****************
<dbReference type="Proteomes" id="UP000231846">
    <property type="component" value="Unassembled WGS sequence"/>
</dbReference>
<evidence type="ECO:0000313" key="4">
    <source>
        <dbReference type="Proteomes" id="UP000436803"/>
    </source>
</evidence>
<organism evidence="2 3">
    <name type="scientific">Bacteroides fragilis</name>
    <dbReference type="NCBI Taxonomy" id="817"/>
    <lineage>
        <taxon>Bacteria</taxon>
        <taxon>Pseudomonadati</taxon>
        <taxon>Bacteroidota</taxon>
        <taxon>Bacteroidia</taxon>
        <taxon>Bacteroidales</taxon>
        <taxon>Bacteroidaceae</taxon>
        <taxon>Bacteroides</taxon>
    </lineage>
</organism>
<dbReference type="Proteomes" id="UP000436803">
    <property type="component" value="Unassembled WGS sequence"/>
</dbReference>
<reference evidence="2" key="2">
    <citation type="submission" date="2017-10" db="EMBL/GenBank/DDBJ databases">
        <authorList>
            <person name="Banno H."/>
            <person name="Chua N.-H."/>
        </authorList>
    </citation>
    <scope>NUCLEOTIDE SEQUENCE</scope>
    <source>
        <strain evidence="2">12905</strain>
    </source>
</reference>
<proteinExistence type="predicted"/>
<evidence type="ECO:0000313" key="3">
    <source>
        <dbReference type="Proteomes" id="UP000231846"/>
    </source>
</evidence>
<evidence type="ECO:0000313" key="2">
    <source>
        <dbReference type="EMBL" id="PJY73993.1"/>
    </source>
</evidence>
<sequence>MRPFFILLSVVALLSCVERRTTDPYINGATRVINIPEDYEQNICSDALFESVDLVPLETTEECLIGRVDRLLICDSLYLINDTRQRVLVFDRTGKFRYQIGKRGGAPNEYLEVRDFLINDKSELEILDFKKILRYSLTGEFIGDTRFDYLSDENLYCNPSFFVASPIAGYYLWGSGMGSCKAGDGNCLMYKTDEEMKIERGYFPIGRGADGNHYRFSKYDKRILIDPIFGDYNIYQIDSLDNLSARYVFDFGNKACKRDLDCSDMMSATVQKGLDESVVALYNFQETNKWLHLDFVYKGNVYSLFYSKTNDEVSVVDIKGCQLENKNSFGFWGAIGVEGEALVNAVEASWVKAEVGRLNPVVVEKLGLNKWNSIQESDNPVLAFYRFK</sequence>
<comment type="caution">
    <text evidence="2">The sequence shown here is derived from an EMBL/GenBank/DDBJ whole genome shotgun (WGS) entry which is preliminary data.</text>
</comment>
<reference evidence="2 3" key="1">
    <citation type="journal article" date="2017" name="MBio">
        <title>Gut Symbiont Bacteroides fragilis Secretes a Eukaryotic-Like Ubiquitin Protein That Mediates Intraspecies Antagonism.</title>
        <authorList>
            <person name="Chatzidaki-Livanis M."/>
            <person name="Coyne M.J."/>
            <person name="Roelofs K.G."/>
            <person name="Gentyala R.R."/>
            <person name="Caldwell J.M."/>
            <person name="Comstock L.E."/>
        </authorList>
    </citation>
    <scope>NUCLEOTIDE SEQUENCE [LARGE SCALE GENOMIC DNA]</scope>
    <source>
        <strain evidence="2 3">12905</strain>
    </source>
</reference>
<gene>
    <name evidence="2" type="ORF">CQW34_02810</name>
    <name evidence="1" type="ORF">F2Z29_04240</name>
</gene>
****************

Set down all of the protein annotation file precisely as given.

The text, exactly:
<dbReference type="Proteomes" id="UP000231846">
    <property type="component" value="Unassembled WGS sequence"/>
</dbReference>
<evidence type="ECO:0000313" key="4">
    <source>
        <dbReference type="Proteomes" id="UP000436803"/>
    </source>
</evidence>
<organism evidence="2 3">
    <name type="scientific">Bacteroides fragilis</name>
    <dbReference type="NCBI Taxonomy" id="817"/>
    <lineage>
        <taxon>Bacteria</taxon>
        <taxon>Pseudomonadati</taxon>
        <taxon>Bacteroidota</taxon>
        <taxon>Bacteroidia</taxon>
        <taxon>Bacteroidales</taxon>
        <taxon>Bacteroidaceae</taxon>
        <taxon>Bacteroides</taxon>
    </lineage>
</organism>
<dbReference type="Proteomes" id="UP000436803">
    <property type="component" value="Unassembled WGS sequence"/>
</dbReference>
<reference evidence="2" key="2">
    <citation type="submission" date="2017-10" db="EMBL/GenBank/DDBJ databases">
        <authorList>
            <person name="Banno H."/>
            <person name="Chua N.-H."/>
        </authorList>
    </citation>
    <scope>NUCLEOTIDE SEQUENCE</scope>
    <source>
        <strain evidence="2">12905</strain>
    </source>
</reference>
<proteinExistence type="predicted"/>
<evidence type="ECO:0000313" key="3">
    <source>
        <dbReference type="Proteomes" id="UP000231846"/>
    </source>
</evidence>
<evidence type="ECO:0000313" key="2">
    <source>
        <dbReference type="EMBL" id="PJY73993.1"/>
    </source>
</evidence>
<sequence>MRPFFILLSVVALLSCVERRTTDPYINGATRVINIPEDYEQNICSDALFESVDLVPLETTEECLIGRVDRLLICDSLYLINDTRQRVLVFDRTGKFRYQIGKRGGAPNEYLEVRDFLINDKSELEILDFKKILRYSLTGEFIGDTRFDYLSDENLYCNPSFFVASPIAGYYLWGSGMGSCKAGDGNCLMYKTDEEMKIERGYFPIGRGADGNHYRFSKYDKRILIDPIFGDYNIYQIDSLDNLSARYVFDFGNKACKRDLDCSDMMSATVQKGLDESVVALYNFQETNKWLHLDFVYKGNVYSLFYSKTNDEVSVVDIKGCQLENKNSFGFWGAIGVEGEALVNAVEASWVKAEVGRLNPVVVEKLGLNKWNSIQESDNPVLAFYRFK</sequence>
<comment type="caution">
    <text evidence="2">The sequence shown here is derived from an EMBL/GenBank/DDBJ whole genome shotgun (WGS) entry which is preliminary data.</text>
</comment>
<reference evidence="2 3" key="1">
    <citation type="journal article" date="2017" name="MBio">
        <title>Gut Symbiont Bacteroides fragilis Secretes a Eukaryotic-Like Ubiquitin Protein That Mediates Intraspecies Antagonism.</title>
        <authorList>
            <person name="Chatzidaki-Livanis M."/>
            <person name="Coyne M.J."/>
            <person name="Roelofs K.G."/>
            <person name="Gentyala R.R."/>
            <person name="Caldwell J.M."/>
            <person name="Comstock L.E."/>
        </authorList>
    </citation>
    <scope>NUCLEOTIDE SEQUENCE [LARGE SCALE GENOMIC DNA]</scope>
    <source>
        <strain evidence="2 3">12905</strain>
    </source>
</reference>
<gene>
    <name evidence="2" type="ORF">CQW34_02810</name>
    <name evidence="1" type="ORF">F2Z29_04240</name>
</gene>